Industry sector: Leisure

Mobile DJ: Licences


As a DJ there are certain licensing requirements that you should be aware of. These are centred around making sure that the creators of the music you use in your business receive fair payment for their efforts.

Music performance licensing - PRS for Music and PPL

When music is played by a business or organisation as a 'public performance', permission is normally needed from the copyright holder. Getting music licences from the appropriate royalty collecting organisations enables music users to make sure that they're legally permitted to use the music they play.

PRS for Music and PPL are two of the best known music licensing organisations in the UK. PRS for Music covers a huge range of music tracks and collects copyright licensing fees due to songwriters, composers and music publishers from people who use their music commercially. PPL is a separate organisation which collects royalties that are due to performers and record companies.

Both PRS for Music and PPL have special licensing tariffs for mobile DJs and other mobile businesses. However, in many cases mobile DJs don't need to obtain these licences themselves, as their performances are covered by licences held by the venues they play at. And you won't need a licence for domestic or family functions, such as wedding receptions, christening parties or domestic birthday parties, provided:

  • guests are personally invited
  • the function is held in a privately-booked room that's not open to the general public
  • there's no admission charge
  • the organiser of the function makes no financial gain

There are some situations when you might need to obtain your own licences though. These could include single events like fetes and office parties at venues which don't already hold the appropriate music licences, or an event that you promote yourself. If you're in any doubt whether or not you need a music licence contact PRS for Music and PPL for advice, explaining exactly what you'll be doing and where you'll be doing it. There's also some information on the PRS for Music and PPL websites.

Copying copyright music - ProDub licence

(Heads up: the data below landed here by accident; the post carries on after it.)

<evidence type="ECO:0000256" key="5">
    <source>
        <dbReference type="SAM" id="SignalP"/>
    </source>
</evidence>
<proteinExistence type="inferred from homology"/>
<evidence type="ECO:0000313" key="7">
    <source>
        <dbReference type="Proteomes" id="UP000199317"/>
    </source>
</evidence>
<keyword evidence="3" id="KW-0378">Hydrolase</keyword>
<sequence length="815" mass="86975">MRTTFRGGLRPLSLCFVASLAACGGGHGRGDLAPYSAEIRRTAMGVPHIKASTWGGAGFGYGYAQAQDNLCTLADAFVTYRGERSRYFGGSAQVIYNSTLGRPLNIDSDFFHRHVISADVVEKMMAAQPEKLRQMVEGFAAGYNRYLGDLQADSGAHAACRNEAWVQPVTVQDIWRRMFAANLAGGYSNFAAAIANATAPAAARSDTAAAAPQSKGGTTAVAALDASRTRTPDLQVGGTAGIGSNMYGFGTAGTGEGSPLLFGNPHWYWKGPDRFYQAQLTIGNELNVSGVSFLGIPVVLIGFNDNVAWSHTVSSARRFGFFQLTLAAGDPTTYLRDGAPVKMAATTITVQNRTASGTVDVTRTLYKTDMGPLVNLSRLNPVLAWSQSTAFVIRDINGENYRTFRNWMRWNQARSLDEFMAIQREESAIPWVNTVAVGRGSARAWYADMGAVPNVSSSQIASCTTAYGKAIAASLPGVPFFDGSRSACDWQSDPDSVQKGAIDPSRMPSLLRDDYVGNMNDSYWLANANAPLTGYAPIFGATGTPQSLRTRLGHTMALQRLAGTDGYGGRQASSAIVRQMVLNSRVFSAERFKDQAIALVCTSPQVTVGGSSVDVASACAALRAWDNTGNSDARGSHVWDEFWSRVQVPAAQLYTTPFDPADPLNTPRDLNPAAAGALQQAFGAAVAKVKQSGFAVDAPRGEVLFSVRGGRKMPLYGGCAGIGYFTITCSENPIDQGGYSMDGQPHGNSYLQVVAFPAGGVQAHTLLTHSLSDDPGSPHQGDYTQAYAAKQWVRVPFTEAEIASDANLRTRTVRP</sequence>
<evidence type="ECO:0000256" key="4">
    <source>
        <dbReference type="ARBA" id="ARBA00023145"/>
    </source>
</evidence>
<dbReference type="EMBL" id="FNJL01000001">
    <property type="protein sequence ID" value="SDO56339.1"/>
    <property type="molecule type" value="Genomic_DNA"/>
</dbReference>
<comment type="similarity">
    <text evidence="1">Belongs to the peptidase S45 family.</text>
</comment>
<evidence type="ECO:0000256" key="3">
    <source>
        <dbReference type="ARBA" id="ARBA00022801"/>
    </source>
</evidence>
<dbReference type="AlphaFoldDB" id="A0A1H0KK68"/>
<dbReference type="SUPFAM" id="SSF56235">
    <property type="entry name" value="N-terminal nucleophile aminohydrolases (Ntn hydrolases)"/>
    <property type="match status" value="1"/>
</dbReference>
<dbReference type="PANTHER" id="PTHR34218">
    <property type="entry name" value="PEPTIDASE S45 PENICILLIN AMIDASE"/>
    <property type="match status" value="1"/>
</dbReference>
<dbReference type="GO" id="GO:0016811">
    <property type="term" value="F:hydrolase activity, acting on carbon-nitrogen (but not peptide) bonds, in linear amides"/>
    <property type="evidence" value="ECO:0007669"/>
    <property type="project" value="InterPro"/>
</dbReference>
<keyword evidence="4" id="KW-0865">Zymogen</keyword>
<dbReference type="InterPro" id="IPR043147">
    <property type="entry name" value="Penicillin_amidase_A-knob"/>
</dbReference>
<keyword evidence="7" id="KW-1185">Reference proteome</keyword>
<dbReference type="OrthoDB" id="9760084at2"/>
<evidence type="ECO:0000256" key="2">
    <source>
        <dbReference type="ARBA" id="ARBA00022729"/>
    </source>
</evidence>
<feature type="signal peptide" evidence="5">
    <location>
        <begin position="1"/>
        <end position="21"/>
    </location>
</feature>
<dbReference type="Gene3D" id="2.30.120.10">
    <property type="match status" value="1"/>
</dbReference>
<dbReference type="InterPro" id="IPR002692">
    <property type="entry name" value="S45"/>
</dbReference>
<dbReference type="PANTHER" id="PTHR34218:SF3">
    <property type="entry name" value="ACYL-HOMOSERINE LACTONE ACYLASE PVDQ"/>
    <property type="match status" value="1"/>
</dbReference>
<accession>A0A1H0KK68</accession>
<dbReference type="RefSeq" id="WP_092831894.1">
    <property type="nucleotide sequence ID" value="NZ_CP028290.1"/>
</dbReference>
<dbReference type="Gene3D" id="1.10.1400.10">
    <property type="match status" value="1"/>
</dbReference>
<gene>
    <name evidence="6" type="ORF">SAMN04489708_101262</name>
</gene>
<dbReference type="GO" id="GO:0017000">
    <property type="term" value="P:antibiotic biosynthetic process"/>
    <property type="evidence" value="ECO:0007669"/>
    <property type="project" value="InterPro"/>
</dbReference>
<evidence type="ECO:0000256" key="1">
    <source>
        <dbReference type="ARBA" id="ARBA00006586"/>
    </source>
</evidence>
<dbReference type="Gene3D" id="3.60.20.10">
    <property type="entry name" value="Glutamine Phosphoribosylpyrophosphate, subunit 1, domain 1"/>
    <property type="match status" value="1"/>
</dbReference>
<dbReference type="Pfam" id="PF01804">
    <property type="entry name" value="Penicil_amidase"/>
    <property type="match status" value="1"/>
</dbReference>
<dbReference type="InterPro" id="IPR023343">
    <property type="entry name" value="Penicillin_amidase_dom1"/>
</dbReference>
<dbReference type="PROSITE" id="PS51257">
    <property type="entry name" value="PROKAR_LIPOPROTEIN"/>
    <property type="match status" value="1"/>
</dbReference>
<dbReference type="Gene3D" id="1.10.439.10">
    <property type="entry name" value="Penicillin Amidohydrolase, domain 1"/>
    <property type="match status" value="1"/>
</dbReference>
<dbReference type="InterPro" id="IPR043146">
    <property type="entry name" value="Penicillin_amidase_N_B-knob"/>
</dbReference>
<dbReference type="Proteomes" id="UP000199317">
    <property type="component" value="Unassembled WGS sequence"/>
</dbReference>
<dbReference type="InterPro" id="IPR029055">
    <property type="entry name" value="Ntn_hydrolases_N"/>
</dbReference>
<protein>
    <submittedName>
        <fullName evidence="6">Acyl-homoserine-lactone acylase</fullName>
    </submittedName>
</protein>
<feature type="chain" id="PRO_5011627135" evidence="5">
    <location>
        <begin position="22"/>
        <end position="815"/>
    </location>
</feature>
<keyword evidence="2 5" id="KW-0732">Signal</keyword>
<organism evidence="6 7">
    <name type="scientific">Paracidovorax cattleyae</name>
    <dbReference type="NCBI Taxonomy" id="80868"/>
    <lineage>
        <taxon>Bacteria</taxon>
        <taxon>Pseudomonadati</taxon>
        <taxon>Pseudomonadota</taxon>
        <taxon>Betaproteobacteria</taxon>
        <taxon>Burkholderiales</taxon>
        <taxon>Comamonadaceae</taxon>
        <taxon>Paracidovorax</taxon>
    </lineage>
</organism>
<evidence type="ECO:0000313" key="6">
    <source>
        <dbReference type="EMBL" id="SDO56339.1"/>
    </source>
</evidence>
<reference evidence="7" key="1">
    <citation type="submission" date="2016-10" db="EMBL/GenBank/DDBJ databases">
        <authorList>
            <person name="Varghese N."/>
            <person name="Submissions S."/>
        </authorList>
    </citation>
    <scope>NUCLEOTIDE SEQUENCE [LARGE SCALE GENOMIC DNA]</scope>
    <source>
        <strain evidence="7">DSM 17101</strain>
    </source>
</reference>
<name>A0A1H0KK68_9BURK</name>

As well as ensuring that your music performances are licensed where necessary - either under your own licences or those held by the venues you play at - you will need to obtain permission if you transfer copyright music from one format to another. This is covered by the special ProDub licence, a single licence covering copyright in the music work and in the sound recording. A ProDub licence permits you to copy, burn or transfer music from vinyl, CD, MP3 or CD+G to a digital format like an MP3 player, flash drive or laptop for use in your professional (or semi-professional) work.

ProDub licence holders get a certificate, and it's wise to keep this with you at all times when you're working in case you're challenged. Some potential clients may want confirmation that you hold a ProDub licence before they book you.

There's more information about the ProDub licence on the PRS for Music website.

PPL licenses certain 'DJ mix' suppliers to provide DJs with recorded music on CD, DVD or as a download. These suppliers are authorised to copy recorded music that's controlled by PPL so that they can provide their services to DJs. You can find out more and see a list of licensed DJ mix suppliers on the PPL website.

Entertainment licensing

Under licensing legislation, certain types of public performance may require the venue to have an entertainment licence or a temporary event notice. This includes some DJ performances. It is normally the venue rather than the DJ who is responsible for checking the licensing situation and where necessary obtaining a licence. However, if you're putting on and promoting your own event then the responsibility may be yours, particularly if the venue isn't already licensed for regulated public entertainment. It's worth noting though that this aspect of the licensing system was relaxed in 2015, meaning that no licence is normally required for DJ performances to no more than 500 people on alcohol-licensed premises so long as the set ends no later than 11pm.

Background checking

If you regularly work with children - for example kids' parties and school discos - then it's a good idea to get an up to date background disclosure check. This can help to reassure potential clients. You can get a basic check done on yourself through Disclosure Scotland, but if you need a 'standard' or an 'enhanced' check then you may need to get it through a registered umbrella body. There's more information about background checks on the Disclosure and Barring Service (DBS) section of the Gov.uk website.

PAT testing

You'll be using a lot of electrical equipment in a public place, so it's important to be sure that it's all safe. Regular portable appliance testing (PAT) - for example once a year - is the benchmark for ensuring electrical safety. Items of equipment which have been tested can be labelled to show this, including the date of the last test.

Public liability insurance

It's not a licensing requirement as such, but many venues and other people who book you will want to check that you have suitable public liability insurance. You may lose the booking if you can't show them a certificate demonstrating an adequate level of cover.